It's kind of ironic that Paranoid is Sabbath's best-known album. Because when you listen to their entire canon, you notice that Paranoid doesn't really fit. Thematically and sonically, it's a departure from their signature style. Even their best known song, "Iron Man," isn't even the best song on the album. Personally, I give that honor to "War Pigs," Black Sabbath's most overtly political song. The song is epic, clocking in at over seven minutes, and sounding just as apocalyptic as its subject matter. I know that when the world ends in Fire and Shadow, the last sound to be heard will be Tony Iommi's jarring power D chord, chiming like the Bell of Doom. Again, we see the dark mirror of Folk, as "War Pigs" is a sort of angrier companion piece to Bob Dylan's "Masters of War." Dylan wrote a poem of defiance, calling for resistance against warmongering politicians and praying for their swift end. Sabbath's piece is less hopeful, and far more wrathful. The warmongers aren't "masters" of anything. They're not even human. They will destroy the world, and the only judgment they will face is from God.

The rest of the album is not bad, with songs like "Iron Man" and "Electric Funeral" - and the bizarro hippie-jam session that is "Planet Caravan" - veering off into science fiction. Songs toward the end of the album, like "Hand of Doom" and "Fairies Wear Boots" bring us back to the supernatural, drug-induced madness that Sabbath is famous for. In all, the album plays like a fever dream, a dream of a coming apocalypse, full of atomic horror and technology run amok. Scary because of its disorienting feel, more so than any of its subject matter.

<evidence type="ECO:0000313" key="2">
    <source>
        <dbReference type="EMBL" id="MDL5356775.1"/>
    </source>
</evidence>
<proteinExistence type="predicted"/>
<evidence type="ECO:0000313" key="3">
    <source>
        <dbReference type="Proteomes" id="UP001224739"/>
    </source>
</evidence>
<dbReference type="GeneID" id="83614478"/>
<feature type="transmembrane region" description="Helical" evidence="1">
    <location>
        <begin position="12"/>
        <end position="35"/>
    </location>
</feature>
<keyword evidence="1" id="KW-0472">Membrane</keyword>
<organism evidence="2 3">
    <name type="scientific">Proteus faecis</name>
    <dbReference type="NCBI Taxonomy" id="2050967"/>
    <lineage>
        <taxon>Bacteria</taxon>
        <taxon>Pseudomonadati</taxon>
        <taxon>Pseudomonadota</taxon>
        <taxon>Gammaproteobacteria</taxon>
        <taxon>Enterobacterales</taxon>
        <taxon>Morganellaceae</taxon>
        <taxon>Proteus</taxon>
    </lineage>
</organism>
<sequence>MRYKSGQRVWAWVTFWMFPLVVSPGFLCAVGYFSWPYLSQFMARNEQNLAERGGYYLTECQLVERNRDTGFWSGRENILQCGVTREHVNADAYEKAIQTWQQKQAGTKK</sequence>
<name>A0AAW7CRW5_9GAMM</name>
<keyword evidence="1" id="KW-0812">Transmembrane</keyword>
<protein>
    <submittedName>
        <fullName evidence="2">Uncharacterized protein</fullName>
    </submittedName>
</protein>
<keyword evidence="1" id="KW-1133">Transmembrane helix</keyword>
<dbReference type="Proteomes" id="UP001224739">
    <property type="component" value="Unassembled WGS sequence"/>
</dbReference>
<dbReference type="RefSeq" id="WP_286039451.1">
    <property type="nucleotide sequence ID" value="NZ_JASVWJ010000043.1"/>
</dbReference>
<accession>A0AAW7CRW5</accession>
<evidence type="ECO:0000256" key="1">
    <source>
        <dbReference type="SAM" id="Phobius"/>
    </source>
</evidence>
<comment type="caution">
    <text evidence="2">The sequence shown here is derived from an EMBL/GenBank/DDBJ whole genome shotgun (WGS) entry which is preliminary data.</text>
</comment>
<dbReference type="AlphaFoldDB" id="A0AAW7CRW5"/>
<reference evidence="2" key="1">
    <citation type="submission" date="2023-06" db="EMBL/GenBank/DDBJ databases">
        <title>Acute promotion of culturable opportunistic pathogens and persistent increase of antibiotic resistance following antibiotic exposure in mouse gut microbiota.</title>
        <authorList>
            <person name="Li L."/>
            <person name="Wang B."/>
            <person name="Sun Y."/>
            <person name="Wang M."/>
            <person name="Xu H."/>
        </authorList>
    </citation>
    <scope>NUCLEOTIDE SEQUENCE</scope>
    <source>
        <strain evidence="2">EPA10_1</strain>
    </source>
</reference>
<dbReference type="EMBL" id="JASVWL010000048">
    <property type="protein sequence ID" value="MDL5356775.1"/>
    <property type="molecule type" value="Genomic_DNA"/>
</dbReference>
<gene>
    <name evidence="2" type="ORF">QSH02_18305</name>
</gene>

Master of Reality

If Paranoid represents the political phase of Black Sabbath's music, then Master of Reality represents the psychedelic phase. It's probably Sabbath's most "up" album, heavily influenced by flower-child type music. First we have "Sweet Leaf," in praise of pot. Then "After Forever," a kind of born-again anthem about the afterlife. And then there's "Children of the Grave," an exhortation to the young people to take the world back from The Man. Seemingly optimistic, timeless themes, but because it's Black Sabbath, they all sound vaguely disconcerting and menacing. Not so much a friendly tap on the shoulder as it is a smack upside the head.